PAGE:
Toxciology Brief: Ibuprofen toxicosis in dogs, cats, and ferrets
In humans, ibuprofen taken at standard dosages appears to have a wide margin of safety. In general, there are fewer side effects than with similarly dosed aspirin.1 However, in dogs, cats, and ferrets, ibuprofen has a narrow margin of safety and is a frequent toxicosis reported to the ASPCA Animal Poison Control Center (APCC). In one review of ASPCA APCC data on calls reporting generic drug exposures in dogs and cats, ibuprofen was the most common drug involved.2 Dogs were the animals most commonly poisoned by ibuprofen, and most exposures were acute—usually the result of ingestion of numerous tablets after a dog chewed open a bottle (ASPCA APCC Database: Unpublished data, 2001–2003). Some ibuprofen formulations have a sweet coating and are readily eaten by dogs. In some cases, ibuprofen was administered to pets in the mistaken belief that it was safer than aspirin (ASPCA APCC Database: Unpublished data, 2001–2003).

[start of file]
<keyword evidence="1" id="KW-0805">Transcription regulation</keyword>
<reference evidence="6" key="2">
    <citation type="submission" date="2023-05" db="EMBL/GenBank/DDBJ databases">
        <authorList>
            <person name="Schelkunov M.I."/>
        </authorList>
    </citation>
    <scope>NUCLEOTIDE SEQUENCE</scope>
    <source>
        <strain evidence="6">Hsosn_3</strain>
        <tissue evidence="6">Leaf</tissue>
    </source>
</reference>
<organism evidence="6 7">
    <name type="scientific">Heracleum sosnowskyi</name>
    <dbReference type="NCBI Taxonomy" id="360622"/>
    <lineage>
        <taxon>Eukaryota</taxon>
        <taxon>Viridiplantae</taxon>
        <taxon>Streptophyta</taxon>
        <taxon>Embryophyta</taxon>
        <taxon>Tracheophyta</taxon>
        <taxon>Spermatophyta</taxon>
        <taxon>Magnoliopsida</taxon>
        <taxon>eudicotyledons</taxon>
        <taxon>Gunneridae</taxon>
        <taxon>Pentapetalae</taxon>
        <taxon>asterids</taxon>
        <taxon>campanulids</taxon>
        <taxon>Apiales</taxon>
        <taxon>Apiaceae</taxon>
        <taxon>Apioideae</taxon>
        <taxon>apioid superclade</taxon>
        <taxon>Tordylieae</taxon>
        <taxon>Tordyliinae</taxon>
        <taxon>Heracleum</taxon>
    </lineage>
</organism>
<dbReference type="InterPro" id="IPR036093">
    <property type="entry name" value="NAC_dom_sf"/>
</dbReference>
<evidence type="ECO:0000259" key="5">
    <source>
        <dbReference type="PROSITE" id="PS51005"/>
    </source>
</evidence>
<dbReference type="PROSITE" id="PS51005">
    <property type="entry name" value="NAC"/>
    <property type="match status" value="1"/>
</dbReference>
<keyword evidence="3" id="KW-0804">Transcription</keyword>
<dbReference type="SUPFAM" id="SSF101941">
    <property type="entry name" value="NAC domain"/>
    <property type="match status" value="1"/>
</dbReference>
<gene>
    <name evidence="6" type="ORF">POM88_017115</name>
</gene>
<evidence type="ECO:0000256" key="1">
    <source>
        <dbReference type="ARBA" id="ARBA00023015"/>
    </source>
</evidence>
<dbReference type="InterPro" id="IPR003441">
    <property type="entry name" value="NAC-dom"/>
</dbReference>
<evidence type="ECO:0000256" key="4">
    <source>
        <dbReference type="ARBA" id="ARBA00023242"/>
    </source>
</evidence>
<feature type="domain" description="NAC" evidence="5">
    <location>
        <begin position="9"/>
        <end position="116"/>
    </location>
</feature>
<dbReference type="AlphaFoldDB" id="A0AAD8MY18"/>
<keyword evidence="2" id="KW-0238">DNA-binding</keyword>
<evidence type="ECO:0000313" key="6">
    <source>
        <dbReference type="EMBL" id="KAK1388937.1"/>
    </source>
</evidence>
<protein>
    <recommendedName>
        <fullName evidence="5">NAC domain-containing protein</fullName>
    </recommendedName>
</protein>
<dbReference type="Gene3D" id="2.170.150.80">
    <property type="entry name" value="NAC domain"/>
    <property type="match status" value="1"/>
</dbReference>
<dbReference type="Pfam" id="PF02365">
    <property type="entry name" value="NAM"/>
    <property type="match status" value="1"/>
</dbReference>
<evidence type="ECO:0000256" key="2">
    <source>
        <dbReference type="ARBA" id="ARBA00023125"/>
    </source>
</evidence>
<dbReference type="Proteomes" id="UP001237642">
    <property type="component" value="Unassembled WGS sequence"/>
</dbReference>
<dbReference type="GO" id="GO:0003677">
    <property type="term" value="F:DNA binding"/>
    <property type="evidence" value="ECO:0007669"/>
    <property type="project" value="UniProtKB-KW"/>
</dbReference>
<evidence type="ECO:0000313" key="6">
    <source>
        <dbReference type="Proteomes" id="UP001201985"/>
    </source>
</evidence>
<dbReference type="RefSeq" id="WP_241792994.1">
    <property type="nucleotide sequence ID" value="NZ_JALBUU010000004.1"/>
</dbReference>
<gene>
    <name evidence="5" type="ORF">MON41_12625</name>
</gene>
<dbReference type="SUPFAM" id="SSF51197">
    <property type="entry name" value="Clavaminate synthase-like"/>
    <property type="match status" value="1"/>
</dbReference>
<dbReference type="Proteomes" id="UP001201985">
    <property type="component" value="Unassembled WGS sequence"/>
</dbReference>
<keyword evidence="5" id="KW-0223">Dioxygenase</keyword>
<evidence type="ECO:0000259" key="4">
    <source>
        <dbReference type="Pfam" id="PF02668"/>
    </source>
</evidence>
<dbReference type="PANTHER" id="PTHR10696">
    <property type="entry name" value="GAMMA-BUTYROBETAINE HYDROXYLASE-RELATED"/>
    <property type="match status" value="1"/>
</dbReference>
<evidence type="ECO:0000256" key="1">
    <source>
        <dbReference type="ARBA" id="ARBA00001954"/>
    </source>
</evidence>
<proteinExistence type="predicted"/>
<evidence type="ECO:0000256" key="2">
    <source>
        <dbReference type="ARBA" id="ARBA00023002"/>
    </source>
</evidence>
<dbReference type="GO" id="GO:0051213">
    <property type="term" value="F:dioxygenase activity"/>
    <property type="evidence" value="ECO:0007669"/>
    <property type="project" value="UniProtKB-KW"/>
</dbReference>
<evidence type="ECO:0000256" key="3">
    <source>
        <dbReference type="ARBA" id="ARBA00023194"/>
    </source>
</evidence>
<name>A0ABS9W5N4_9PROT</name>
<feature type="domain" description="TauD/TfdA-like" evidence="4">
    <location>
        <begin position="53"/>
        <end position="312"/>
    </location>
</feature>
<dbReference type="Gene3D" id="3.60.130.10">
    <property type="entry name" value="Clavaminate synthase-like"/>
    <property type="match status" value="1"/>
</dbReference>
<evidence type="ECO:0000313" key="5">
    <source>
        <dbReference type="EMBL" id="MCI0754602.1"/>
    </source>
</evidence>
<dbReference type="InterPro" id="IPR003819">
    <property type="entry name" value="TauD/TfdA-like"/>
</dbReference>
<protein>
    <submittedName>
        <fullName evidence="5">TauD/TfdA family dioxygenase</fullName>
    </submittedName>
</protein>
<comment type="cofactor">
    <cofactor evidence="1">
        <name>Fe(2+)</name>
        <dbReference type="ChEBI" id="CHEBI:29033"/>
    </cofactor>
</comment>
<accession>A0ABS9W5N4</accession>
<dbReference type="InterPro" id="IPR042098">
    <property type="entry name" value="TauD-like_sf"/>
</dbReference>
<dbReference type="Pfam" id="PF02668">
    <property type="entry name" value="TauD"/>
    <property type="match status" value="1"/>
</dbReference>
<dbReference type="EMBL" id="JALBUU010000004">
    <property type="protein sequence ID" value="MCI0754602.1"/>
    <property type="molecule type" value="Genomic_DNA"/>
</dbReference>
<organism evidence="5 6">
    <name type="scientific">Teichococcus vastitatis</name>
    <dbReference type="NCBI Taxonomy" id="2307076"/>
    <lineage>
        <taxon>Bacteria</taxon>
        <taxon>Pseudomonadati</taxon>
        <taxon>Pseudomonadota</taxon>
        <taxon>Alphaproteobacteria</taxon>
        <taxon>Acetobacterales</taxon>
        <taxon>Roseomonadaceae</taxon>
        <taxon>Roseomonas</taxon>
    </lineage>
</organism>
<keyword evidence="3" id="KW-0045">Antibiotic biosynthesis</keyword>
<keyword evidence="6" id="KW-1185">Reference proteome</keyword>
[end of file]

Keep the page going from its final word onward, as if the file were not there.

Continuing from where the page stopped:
Mechanism of actionWhile the exact mechanism of ibuprofen's action is not fully understood, it is generally thought that ibuprofen inhibits the conversion of arachidonic acid into various prostaglandins by reversibly blocking the actions of cyclooxygenase (COX) enzymes. By inhibiting COX-2 enzymes, ibuprofen reduces the production of inflammatory mediators such as prostaglandin E2 (PGE2) and prostaglandin F2α (PGF2α).3 However, ibuprofen also inhibits COX-1 enzymes, which can reduce the production of substances necessary for maintaining the normal gastric mucosal barriers, renal blood flow, and platelet aggregation.1
About 80% of ibuprofen is absorbed when taken orally in humans1; in dogs, 60% to 86% of the dose is absorbed.4 In humans, the time to reach peak plasma concentrations varies from 47 to 120 minutes, depending on the formulation. Liquid forms reach peak concentrations soonest, chewables next, and tablets last. Ingesting ibuprofen with food decreases the peak plasma concentration and increases the time to reach it.1
Ibuprofen is highly protein-bound (90% to 99%).1 Elimination is through hepatic biotransformation to inactive metabolites excreted by kidney filtration and secretion. About 70% of the drug is excreted in the urine as metabolites or unchanged drug; the rest is lost through feces. Marked enterohepatic recirculation occurs.5 In dogs, the elimination half-life is 3.9 to 5.3 hours.4